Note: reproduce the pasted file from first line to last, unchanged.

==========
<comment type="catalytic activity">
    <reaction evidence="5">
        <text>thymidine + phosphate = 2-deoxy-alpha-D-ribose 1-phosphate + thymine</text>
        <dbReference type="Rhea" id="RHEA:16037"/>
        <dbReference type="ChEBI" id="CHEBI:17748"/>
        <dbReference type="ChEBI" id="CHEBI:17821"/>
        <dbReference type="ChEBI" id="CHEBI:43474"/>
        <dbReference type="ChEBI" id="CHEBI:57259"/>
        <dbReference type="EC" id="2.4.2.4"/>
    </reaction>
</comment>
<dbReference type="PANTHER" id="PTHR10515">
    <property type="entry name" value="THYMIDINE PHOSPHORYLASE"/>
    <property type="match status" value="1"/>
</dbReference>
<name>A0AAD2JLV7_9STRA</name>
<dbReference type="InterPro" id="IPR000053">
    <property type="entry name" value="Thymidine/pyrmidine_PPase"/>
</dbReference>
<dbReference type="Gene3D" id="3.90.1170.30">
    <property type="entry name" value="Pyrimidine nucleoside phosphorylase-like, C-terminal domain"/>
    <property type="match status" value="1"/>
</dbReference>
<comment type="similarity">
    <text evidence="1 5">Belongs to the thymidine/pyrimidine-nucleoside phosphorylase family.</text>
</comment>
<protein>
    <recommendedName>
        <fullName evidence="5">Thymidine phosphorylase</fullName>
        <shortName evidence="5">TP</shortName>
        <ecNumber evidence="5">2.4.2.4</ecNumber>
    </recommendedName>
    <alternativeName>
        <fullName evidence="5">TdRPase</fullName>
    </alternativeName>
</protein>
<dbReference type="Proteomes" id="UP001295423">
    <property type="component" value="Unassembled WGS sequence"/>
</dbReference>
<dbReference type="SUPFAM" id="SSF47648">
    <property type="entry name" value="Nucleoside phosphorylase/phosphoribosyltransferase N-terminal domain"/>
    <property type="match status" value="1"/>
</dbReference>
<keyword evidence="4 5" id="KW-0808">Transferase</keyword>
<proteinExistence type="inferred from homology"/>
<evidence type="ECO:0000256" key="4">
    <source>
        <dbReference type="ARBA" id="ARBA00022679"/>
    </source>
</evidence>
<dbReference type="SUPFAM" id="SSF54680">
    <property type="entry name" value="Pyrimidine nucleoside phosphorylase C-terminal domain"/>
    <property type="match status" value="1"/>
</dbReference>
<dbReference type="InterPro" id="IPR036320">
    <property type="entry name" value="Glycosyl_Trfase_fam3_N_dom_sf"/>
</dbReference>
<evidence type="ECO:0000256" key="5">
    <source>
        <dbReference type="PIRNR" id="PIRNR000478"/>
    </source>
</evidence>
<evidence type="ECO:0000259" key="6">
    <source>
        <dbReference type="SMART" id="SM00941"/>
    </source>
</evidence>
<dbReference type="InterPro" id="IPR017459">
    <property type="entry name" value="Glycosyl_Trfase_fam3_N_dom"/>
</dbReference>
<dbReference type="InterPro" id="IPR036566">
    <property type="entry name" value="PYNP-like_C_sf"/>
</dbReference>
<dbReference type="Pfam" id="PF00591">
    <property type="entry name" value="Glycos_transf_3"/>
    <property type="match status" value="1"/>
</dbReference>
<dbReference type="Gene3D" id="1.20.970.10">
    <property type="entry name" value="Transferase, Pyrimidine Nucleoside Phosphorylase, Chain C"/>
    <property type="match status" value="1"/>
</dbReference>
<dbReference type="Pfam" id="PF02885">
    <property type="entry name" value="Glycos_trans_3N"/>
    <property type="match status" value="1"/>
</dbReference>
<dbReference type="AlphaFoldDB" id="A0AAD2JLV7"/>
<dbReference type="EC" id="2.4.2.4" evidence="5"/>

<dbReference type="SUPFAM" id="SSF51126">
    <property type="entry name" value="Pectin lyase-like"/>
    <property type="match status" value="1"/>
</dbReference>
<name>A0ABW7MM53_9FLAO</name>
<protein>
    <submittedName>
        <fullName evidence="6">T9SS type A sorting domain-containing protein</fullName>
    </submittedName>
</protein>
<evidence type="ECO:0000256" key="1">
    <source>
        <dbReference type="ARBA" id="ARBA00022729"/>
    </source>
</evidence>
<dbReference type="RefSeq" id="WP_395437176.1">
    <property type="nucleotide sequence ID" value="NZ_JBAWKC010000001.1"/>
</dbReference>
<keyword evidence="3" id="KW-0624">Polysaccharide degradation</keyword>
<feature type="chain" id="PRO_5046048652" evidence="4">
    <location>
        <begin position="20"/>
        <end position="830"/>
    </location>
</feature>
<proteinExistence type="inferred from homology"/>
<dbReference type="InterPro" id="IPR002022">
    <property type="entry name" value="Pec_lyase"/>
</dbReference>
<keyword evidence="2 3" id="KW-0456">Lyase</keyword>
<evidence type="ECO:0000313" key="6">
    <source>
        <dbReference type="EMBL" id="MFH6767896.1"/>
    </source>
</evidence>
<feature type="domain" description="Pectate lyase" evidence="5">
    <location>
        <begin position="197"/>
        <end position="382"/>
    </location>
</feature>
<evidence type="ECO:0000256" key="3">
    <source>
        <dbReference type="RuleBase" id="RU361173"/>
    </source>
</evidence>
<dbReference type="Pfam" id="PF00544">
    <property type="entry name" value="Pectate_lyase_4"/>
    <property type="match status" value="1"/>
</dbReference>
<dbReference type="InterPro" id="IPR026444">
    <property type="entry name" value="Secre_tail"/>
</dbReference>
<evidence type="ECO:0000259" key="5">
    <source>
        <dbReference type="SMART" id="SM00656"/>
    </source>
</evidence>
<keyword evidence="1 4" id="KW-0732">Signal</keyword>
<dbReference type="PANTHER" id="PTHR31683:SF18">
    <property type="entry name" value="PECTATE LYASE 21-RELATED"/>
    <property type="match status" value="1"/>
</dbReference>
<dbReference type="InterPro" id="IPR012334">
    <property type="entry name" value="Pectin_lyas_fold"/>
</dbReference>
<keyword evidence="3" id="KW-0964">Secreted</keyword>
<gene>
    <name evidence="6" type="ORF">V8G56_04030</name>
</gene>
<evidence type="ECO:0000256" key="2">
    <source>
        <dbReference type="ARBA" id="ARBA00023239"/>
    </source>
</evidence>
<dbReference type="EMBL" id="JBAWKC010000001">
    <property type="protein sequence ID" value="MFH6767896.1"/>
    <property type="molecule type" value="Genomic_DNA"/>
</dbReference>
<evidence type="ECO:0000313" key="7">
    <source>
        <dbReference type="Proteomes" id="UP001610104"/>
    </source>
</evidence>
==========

<comment type="catalytic activity">
    <reaction evidence="5">
        <text>thymidine + phosphate = 2-deoxy-alpha-D-ribose 1-phosphate + thymine</text>
        <dbReference type="Rhea" id="RHEA:16037"/>
        <dbReference type="ChEBI" id="CHEBI:17748"/>
        <dbReference type="ChEBI" id="CHEBI:17821"/>
        <dbReference type="ChEBI" id="CHEBI:43474"/>
        <dbReference type="ChEBI" id="CHEBI:57259"/>
        <dbReference type="EC" id="2.4.2.4"/>
    </reaction>
</comment>
<dbReference type="PANTHER" id="PTHR10515">
    <property type="entry name" value="THYMIDINE PHOSPHORYLASE"/>
    <property type="match status" value="1"/>
</dbReference>
<name>A0AAD2JLV7_9STRA</name>
<dbReference type="InterPro" id="IPR000053">
    <property type="entry name" value="Thymidine/pyrmidine_PPase"/>
</dbReference>
<dbReference type="Gene3D" id="3.90.1170.30">
    <property type="entry name" value="Pyrimidine nucleoside phosphorylase-like, C-terminal domain"/>
    <property type="match status" value="1"/>
</dbReference>
<comment type="similarity">
    <text evidence="1 5">Belongs to the thymidine/pyrimidine-nucleoside phosphorylase family.</text>
</comment>
<protein>
    <recommendedName>
        <fullName evidence="5">Thymidine phosphorylase</fullName>
        <shortName evidence="5">TP</shortName>
        <ecNumber evidence="5">2.4.2.4</ecNumber>
    </recommendedName>
    <alternativeName>
        <fullName evidence="5">TdRPase</fullName>
    </alternativeName>
</protein>
<dbReference type="Proteomes" id="UP001295423">
    <property type="component" value="Unassembled WGS sequence"/>
</dbReference>
<dbReference type="SUPFAM" id="SSF47648">
    <property type="entry name" value="Nucleoside phosphorylase/phosphoribosyltransferase N-terminal domain"/>
    <property type="match status" value="1"/>
</dbReference>
<keyword evidence="4 5" id="KW-0808">Transferase</keyword>
<proteinExistence type="inferred from homology"/>
<evidence type="ECO:0000256" key="4">
    <source>
        <dbReference type="ARBA" id="ARBA00022679"/>
    </source>
</evidence>
<dbReference type="SUPFAM" id="SSF54680">
    <property type="entry name" value="Pyrimidine nucleoside phosphorylase C-terminal domain"/>
    <property type="match status" value="1"/>
</dbReference>
<dbReference type="InterPro" id="IPR036320">
    <property type="entry name" value="Glycosyl_Trfase_fam3_N_dom_sf"/>
</dbReference>
<evidence type="ECO:0000256" key="5">
    <source>
        <dbReference type="PIRNR" id="PIRNR000478"/>
    </source>
</evidence>
<evidence type="ECO:0000259" key="6">
    <source>
        <dbReference type="SMART" id="SM00941"/>
    </source>
</evidence>
<dbReference type="InterPro" id="IPR017459">
    <property type="entry name" value="Glycosyl_Trfase_fam3_N_dom"/>
</dbReference>
<dbReference type="InterPro" id="IPR036566">
    <property type="entry name" value="PYNP-like_C_sf"/>
</dbReference>
<dbReference type="Pfam" id="PF00591">
    <property type="entry name" value="Glycos_transf_3"/>
    <property type="match status" value="1"/>
</dbReference>
<dbReference type="Gene3D" id="1.20.970.10">
    <property type="entry name" value="Transferase, Pyrimidine Nucleoside Phosphorylase, Chain C"/>
    <property type="match status" value="1"/>
</dbReference>
<dbReference type="Pfam" id="PF02885">
    <property type="entry name" value="Glycos_trans_3N"/>
    <property type="match status" value="1"/>
</dbReference>
<dbReference type="AlphaFoldDB" id="A0AAD2JLV7"/>
<dbReference type="EC" id="2.4.2.4" evidence="5"/>

<dbReference type="SUPFAM" id="SSF51126">
    <property type="entry name" value="Pectin lyase-like"/>
    <property type="match status" value="1"/>
</dbReference>
<name>A0ABW7MM53_9FLAO</name>
<protein>
    <submittedName>
        <fullName evidence="6">T9SS type A sorting domain-containing protein</fullName>
    </submittedName>
</protein>
<evidence type="ECO:0000256" key="1">
    <source>
        <dbReference type="ARBA" id="ARBA00022729"/>
    </source>
</evidence>
<dbReference type="RefSeq" id="WP_395437176.1">
    <property type="nucleotide sequence ID" value="NZ_JBAWKC010000001.1"/>
</dbReference>
<keyword evidence="3" id="KW-0624">Polysaccharide degradation</keyword>
<feature type="chain" id="PRO_5046048652" evidence="4">
    <location>
        <begin position="20"/>
        <end position="830"/>
    </location>
</feature>
<proteinExistence type="inferred from homology"/>
<dbReference type="InterPro" id="IPR002022">
    <property type="entry name" value="Pec_lyase"/>
</dbReference>
<keyword evidence="2 3" id="KW-0456">Lyase</keyword>
<evidence type="ECO:0000313" key="6">
    <source>
        <dbReference type="EMBL" id="MFH6767896.1"/>
    </source>
</evidence>
<feature type="domain" description="Pectate lyase" evidence="5">
    <location>
        <begin position="197"/>
        <end position="382"/>
    </location>
</feature>
<evidence type="ECO:0000256" key="3">
    <source>
        <dbReference type="RuleBase" id="RU361173"/>
    </source>
</evidence>
<dbReference type="Pfam" id="PF00544">
    <property type="entry name" value="Pectate_lyase_4"/>
    <property type="match status" value="1"/>
</dbReference>
<dbReference type="InterPro" id="IPR026444">
    <property type="entry name" value="Secre_tail"/>
</dbReference>
<evidence type="ECO:0000259" key="5">
    <source>
        <dbReference type="SMART" id="SM00656"/>
    </source>
</evidence>
<keyword evidence="1 4" id="KW-0732">Signal</keyword>
<dbReference type="PANTHER" id="PTHR31683:SF18">
    <property type="entry name" value="PECTATE LYASE 21-RELATED"/>
    <property type="match status" value="1"/>
</dbReference>
<dbReference type="InterPro" id="IPR012334">
    <property type="entry name" value="Pectin_lyas_fold"/>
</dbReference>
<keyword evidence="3" id="KW-0964">Secreted</keyword>
<gene>
    <name evidence="6" type="ORF">V8G56_04030</name>
</gene>
<evidence type="ECO:0000256" key="2">
    <source>
        <dbReference type="ARBA" id="ARBA00023239"/>
    </source>
</evidence>
<dbReference type="EMBL" id="JBAWKC010000001">
    <property type="protein sequence ID" value="MFH6767896.1"/>
    <property type="molecule type" value="Genomic_DNA"/>
</dbReference>
<evidence type="ECO:0000313" key="7">
    <source>
        <dbReference type="Proteomes" id="UP001610104"/>
    </source>
</evidence>